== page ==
A 39-year-old Hispanic woman is referred for evaluation of a lesion affecting the lateral edge of her left axilla. The patient noted the lesion several months ago, at which time it was the size of a pea. The lesion is asymptomatic, however, the patient reports feeling pressure when she is wearing tight clothing. She denies a history of systemic disease. Physical examination reveals a 2-cm firm nodule that is dusky red. Palpation of the area elicits tenderness. No similar lesions are noted elsewhere on the body.
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Biopsy of the lesion revealed an encapsulated, well-circumscribed dermal lesion composed of bland cells with spindled and oval nuclei interspersed within a mucinous stroma containing fibrillar collagen. Schwannomas, also referred to as neurilemmomas, are benign tumors that originate from Schwann cells of the neural sheath. Various histologic subtypes have been defined including microcystic/reticular, epithelioid, cellular, psammomatous, melanotic, and ancient. The later subtype is characterized by increased cellularity and atypia.1
Schwannoma neoplasms are usually firm in consistency, well-circumscribed, and asymptomatic although larger lesions may be accompanied by pain and numbness. Vestibular schwannomas may induce tinnitus and hearing loss. The neoplasm affects men and women equally and is most commonly diagnosed in middle-aged adults.2 The majority of schwannomas occur on the head and neck although case reports document occurrence within bronchi, feet, and tongue.3-5 Malignant transformation of schwannoma is exceedingly rare.6 Multiple schwannomas may accompany various genodermatoses such as neurofibromatosis type 2 and Carney complex.7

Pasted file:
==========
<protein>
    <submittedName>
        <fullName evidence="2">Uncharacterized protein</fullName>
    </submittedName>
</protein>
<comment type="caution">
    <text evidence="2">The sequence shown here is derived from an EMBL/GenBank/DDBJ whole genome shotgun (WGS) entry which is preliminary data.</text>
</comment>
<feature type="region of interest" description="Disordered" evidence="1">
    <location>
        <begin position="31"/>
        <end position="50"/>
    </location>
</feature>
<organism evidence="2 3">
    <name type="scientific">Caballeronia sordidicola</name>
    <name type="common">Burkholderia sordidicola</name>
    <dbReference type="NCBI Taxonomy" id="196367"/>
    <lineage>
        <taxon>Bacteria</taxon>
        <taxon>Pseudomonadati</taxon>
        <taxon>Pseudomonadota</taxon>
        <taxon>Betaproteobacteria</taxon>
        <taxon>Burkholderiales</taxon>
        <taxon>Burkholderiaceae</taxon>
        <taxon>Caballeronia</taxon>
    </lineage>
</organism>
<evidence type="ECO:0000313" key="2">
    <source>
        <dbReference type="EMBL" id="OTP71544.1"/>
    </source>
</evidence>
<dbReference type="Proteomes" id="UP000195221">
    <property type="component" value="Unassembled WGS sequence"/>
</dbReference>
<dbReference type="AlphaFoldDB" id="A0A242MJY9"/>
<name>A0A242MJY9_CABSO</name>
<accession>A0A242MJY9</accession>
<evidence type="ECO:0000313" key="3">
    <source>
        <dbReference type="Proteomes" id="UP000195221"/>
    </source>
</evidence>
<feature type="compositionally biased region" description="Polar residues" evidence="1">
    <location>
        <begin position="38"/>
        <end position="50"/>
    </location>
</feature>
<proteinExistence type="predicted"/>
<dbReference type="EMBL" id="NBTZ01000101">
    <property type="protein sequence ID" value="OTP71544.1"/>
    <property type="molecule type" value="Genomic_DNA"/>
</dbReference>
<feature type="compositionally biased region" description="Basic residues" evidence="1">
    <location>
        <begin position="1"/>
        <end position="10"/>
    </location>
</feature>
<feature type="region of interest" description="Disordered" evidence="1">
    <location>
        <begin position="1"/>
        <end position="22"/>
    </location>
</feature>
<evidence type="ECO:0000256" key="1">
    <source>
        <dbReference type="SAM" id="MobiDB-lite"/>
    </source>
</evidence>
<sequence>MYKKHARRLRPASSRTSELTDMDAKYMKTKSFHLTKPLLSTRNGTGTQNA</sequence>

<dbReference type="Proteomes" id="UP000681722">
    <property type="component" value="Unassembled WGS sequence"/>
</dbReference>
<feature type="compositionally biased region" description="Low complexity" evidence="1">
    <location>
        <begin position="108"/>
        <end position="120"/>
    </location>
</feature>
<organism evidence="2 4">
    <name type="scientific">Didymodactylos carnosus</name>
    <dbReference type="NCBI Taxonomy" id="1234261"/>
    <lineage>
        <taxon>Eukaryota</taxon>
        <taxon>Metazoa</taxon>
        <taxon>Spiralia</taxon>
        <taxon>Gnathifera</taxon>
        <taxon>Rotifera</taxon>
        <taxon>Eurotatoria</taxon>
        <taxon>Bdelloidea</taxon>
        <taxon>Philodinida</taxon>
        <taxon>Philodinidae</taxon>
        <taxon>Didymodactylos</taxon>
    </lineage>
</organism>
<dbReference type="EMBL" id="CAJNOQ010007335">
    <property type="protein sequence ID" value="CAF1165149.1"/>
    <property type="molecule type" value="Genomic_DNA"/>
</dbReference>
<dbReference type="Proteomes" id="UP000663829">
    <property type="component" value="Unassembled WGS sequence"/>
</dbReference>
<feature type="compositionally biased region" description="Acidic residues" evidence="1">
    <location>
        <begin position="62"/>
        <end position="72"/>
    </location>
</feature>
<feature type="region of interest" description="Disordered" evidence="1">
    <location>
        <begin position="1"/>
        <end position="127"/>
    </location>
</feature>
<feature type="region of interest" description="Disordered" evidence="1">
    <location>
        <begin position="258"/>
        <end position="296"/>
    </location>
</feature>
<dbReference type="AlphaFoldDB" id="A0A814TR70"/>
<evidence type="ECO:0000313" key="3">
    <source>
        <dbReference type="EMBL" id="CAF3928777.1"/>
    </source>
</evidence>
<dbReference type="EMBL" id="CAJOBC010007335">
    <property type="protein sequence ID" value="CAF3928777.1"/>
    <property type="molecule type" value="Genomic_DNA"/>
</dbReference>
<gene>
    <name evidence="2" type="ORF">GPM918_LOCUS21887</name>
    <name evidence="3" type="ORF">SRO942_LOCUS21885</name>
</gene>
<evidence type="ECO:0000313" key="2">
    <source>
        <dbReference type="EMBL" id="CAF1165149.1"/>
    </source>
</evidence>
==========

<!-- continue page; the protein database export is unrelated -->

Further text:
Stephen Schleicher, MD, is director of the DermDox Dermatology Centers, associate professor of medicine at Geisinger Commonwealth Medical College, and clinical instructor of dermatology at Arcadia University and Kings College.
1. Parvathidevi GK, Panduranga C, Munishwar GB. “Ancient” schwannoma of hypopharynx: a case report with review of literature. Indian J Otolaryngol Head Neck Surg. 2011;63(1):60-61. doi:10.1007/s12070-010-0068-7.
2. Iwashita T, Enjoji M. Plexiform neurilemmoma: a clinicopathological and immunohistochemical analysis of 23 tumours from 20 patients. Virchows Arch A Pathol Anat Histopathol. 1987;411(4):305-309. doi:10.1007/BF00713373
3. Aoyama Y, Miyamoto A, Fujii T, Fujimori S, Tamaoka M, Takai D. Primary bronchial schwannoma: a case report. Medicine (Baltimore). 2022;101(40):e31062. doi: 10.1097/MD.0000000000031062
4. Angelini A, Bevoni R, Biz C, Cerchiaro MC, Girolami M, Ruggieri P. Schwannoma of the foot: report of four cases and literature review. Acta Biomed. 2019;90(1-S):214-220. doi:10.23750/abm.v90i1-S.8079
5. Ulkü CH, Demir H, Yeşildemir HS, Esen H. Lingual schwannom [Lingual schwannoma]. Kulak Burun Bogaz Ihtis Derg. 2014;24(2):97-99. doi:10.5606/kbbihtisas.2014.79346
6. Oishi H, Ishii K, Bandou K, Ashida H, Abe M. Malignant schwannoma metastasizing to the parenchyma of the brain — case report. Neurol Med Chir (Tokyo). 2000;40(2):116-119. doi:10.2176/nmc.40.116
7. Genetic and Rare Disease Information Center. Schwannoma. National Center for Advancing Translational Science website. Accessed January 17, 2023. https://rarediseases.info.nih.gov/diseases/4767/schwannoma